The North Carolina Department of Transportation (NCDOT) is seeking public comments on a draft plan to boost the number of electric vehicles (EVs) on the road.
The draft plan is the result of Gov. Roy Cooper’s Executive Order No. 80, which called upon the NCDOT to develop a plan to increase the number of zero-emission vehicles (ZEVs) registered in the state to 80,000 by 2025. When the order was signed, more than 6,000 fully electric vehicles were registered in North Carolina.
The plan summarizes research the department has done and public input from online surveys and workshops it has received since January. It also highlights issues and action areas for achieving the registration goal: e.g., how to increase the number of charging stations along major routes and at retail centers.
“We’ve been studying some important issues that will need to be addressed under the governor’s executive order,” says Colin Mellor, an NCDOT environmental policy analyst helping coordinate the department’s ZEV plan. “We need the public and other stakeholders to confirm we have heard their points of view and to let us know if there are any other issues we should consider as we finalize the plan.”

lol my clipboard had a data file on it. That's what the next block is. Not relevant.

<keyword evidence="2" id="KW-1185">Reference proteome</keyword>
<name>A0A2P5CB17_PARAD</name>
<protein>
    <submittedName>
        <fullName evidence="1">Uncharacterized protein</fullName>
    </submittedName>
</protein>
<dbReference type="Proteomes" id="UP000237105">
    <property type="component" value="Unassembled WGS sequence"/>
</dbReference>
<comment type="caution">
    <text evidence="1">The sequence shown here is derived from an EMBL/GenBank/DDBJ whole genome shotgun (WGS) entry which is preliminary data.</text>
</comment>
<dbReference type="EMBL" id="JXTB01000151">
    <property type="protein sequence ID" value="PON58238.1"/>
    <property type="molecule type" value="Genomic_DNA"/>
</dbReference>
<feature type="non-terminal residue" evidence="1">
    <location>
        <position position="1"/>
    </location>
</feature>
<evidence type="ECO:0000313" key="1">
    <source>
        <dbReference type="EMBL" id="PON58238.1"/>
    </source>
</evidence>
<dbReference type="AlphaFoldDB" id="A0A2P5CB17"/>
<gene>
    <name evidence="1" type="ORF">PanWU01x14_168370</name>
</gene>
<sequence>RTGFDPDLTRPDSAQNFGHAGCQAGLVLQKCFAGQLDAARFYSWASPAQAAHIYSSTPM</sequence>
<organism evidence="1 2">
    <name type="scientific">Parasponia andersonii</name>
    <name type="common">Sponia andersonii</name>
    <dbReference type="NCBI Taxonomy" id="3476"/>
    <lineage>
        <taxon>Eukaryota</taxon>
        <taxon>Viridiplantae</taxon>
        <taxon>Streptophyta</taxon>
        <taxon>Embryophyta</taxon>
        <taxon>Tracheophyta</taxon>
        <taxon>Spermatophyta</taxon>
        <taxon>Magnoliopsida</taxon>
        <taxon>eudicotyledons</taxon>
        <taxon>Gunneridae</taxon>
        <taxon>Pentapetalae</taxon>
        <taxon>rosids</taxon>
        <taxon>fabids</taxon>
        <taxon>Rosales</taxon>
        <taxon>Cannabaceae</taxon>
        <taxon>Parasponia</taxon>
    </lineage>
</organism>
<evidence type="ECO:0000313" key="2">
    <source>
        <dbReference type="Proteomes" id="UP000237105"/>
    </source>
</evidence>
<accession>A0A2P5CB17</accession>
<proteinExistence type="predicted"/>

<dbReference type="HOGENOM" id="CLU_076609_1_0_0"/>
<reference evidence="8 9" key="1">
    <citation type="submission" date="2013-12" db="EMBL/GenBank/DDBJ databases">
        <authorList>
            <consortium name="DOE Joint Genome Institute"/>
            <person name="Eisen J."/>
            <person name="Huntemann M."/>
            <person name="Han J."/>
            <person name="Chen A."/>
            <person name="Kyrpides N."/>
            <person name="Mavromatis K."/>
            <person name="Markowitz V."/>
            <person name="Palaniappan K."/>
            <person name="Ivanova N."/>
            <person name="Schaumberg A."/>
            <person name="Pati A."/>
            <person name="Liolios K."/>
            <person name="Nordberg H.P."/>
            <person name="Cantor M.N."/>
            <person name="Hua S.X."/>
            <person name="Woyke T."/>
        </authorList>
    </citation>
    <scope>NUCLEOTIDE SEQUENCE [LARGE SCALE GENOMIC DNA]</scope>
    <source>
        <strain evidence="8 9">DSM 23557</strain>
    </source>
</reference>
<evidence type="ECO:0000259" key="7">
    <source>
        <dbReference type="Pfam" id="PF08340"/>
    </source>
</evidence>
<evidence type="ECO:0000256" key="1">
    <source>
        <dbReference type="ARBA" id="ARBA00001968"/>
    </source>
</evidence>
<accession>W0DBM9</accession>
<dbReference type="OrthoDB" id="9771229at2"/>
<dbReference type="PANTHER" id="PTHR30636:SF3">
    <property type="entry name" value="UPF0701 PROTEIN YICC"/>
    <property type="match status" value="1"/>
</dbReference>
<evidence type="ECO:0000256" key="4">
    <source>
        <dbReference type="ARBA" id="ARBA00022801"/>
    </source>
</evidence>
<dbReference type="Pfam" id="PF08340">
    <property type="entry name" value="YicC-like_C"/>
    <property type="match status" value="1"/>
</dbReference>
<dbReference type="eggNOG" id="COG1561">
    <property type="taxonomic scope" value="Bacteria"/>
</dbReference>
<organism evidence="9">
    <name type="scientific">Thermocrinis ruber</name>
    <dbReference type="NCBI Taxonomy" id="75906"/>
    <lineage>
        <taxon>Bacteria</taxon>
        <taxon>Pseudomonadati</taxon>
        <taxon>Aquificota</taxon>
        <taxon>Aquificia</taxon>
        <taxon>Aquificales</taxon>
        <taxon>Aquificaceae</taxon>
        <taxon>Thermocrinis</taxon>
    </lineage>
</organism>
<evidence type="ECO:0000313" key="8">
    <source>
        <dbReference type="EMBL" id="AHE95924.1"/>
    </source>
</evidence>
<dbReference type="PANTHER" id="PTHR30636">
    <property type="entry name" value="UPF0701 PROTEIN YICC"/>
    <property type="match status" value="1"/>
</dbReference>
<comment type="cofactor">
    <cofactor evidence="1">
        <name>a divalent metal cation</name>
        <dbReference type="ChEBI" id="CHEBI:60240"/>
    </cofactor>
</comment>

The plan highlights four categories of activities the state will need to pursue to comply with the governor’s executive order:
- Promoting public awareness and education about EVs;
- Enhancing the convenience of operating and recharging a ZEV;
- Reducing the upfront costs of a ZEV; and
- Considering policy changes that promote the use of EVs.
The final plan will be submitted to the governor at the North Carolina Climate Change Interagency Council meeting on Sept. 27.
Feedback can be submitted here until 5 p.m. on Sept. 6.
You are barking up the wrong tree regarding reduction of emissions and carbon negative fuels by increasing electric vehicles. True, electric cars have no emissions. However, the production of the electricity to power those vehicles, and the production and disposal of the batteries necessary to store that electricity are FAR from carbon negative or zero emission. Batteries require cobalt—very dirty to mine and produce. They also must be produced and disposed of–also very dirty. They require a long time to recharge and have a limited range and power to “zip” up the Colorado mountains. Production of electricity is often from… Read more »